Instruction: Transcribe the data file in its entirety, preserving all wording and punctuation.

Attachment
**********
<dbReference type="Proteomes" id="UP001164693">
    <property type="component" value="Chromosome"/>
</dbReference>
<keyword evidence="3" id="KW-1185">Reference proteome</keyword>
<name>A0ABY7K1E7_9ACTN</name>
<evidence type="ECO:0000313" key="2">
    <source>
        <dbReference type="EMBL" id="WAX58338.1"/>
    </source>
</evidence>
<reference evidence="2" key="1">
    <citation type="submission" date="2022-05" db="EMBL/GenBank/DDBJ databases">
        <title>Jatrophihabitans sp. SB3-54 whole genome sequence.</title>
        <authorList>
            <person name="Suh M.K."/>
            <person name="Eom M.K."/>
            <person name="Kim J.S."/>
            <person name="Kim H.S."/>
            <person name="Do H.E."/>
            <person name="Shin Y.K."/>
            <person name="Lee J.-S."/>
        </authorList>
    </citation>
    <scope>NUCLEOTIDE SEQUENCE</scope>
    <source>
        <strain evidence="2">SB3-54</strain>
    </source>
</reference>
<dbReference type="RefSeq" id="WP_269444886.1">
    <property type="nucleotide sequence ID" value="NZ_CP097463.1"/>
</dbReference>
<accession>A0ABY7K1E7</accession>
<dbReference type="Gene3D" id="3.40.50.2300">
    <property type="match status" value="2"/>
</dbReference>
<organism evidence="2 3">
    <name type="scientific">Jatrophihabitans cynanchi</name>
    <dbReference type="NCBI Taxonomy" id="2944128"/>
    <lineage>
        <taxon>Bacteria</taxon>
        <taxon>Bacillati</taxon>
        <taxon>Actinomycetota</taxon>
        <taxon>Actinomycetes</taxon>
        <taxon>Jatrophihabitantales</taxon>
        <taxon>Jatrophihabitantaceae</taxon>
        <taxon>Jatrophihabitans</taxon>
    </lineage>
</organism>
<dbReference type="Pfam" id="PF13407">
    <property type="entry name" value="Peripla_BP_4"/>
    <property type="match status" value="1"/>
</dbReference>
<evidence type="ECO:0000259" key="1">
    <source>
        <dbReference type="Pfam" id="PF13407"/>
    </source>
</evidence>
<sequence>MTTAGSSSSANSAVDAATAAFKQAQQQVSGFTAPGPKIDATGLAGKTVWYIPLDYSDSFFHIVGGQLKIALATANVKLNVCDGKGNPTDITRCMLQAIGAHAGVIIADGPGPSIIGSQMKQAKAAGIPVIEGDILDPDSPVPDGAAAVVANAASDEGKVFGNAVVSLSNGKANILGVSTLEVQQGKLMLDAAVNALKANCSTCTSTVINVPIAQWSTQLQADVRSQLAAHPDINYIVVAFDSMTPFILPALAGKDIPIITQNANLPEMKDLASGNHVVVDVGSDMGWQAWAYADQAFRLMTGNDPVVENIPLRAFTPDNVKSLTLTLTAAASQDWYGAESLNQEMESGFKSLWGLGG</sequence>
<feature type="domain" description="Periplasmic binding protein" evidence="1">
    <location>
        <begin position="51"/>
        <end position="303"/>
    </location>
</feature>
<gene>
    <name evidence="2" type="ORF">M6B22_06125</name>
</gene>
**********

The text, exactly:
<dbReference type="Proteomes" id="UP001164693">
    <property type="component" value="Chromosome"/>
</dbReference>
<keyword evidence="3" id="KW-1185">Reference proteome</keyword>
<name>A0ABY7K1E7_9ACTN</name>
<evidence type="ECO:0000313" key="2">
    <source>
        <dbReference type="EMBL" id="WAX58338.1"/>
    </source>
</evidence>
<reference evidence="2" key="1">
    <citation type="submission" date="2022-05" db="EMBL/GenBank/DDBJ databases">
        <title>Jatrophihabitans sp. SB3-54 whole genome sequence.</title>
        <authorList>
            <person name="Suh M.K."/>
            <person name="Eom M.K."/>
            <person name="Kim J.S."/>
            <person name="Kim H.S."/>
            <person name="Do H.E."/>
            <person name="Shin Y.K."/>
            <person name="Lee J.-S."/>
        </authorList>
    </citation>
    <scope>NUCLEOTIDE SEQUENCE</scope>
    <source>
        <strain evidence="2">SB3-54</strain>
    </source>
</reference>
<dbReference type="RefSeq" id="WP_269444886.1">
    <property type="nucleotide sequence ID" value="NZ_CP097463.1"/>
</dbReference>
<accession>A0ABY7K1E7</accession>
<dbReference type="Gene3D" id="3.40.50.2300">
    <property type="match status" value="2"/>
</dbReference>
<organism evidence="2 3">
    <name type="scientific">Jatrophihabitans cynanchi</name>
    <dbReference type="NCBI Taxonomy" id="2944128"/>
    <lineage>
        <taxon>Bacteria</taxon>
        <taxon>Bacillati</taxon>
        <taxon>Actinomycetota</taxon>
        <taxon>Actinomycetes</taxon>
        <taxon>Jatrophihabitantales</taxon>
        <taxon>Jatrophihabitantaceae</taxon>
        <taxon>Jatrophihabitans</taxon>
    </lineage>
</organism>
<dbReference type="Pfam" id="PF13407">
    <property type="entry name" value="Peripla_BP_4"/>
    <property type="match status" value="1"/>
</dbReference>
<evidence type="ECO:0000259" key="1">
    <source>
        <dbReference type="Pfam" id="PF13407"/>
    </source>
</evidence>
<sequence>MTTAGSSSSANSAVDAATAAFKQAQQQVSGFTAPGPKIDATGLAGKTVWYIPLDYSDSFFHIVGGQLKIALATANVKLNVCDGKGNPTDITRCMLQAIGAHAGVIIADGPGPSIIGSQMKQAKAAGIPVIEGDILDPDSPVPDGAAAVVANAASDEGKVFGNAVVSLSNGKANILGVSTLEVQQGKLMLDAAVNALKANCSTCTSTVINVPIAQWSTQLQADVRSQLAAHPDINYIVVAFDSMTPFILPALAGKDIPIITQNANLPEMKDLASGNHVVVDVGSDMGWQAWAYADQAFRLMTGNDPVVENIPLRAFTPDNVKSLTLTLTAAASQDWYGAESLNQEMESGFKSLWGLGG</sequence>
<feature type="domain" description="Periplasmic binding protein" evidence="1">
    <location>
        <begin position="51"/>
        <end position="303"/>
    </location>
</feature>
<gene>
    <name evidence="2" type="ORF">M6B22_06125</name>
</gene>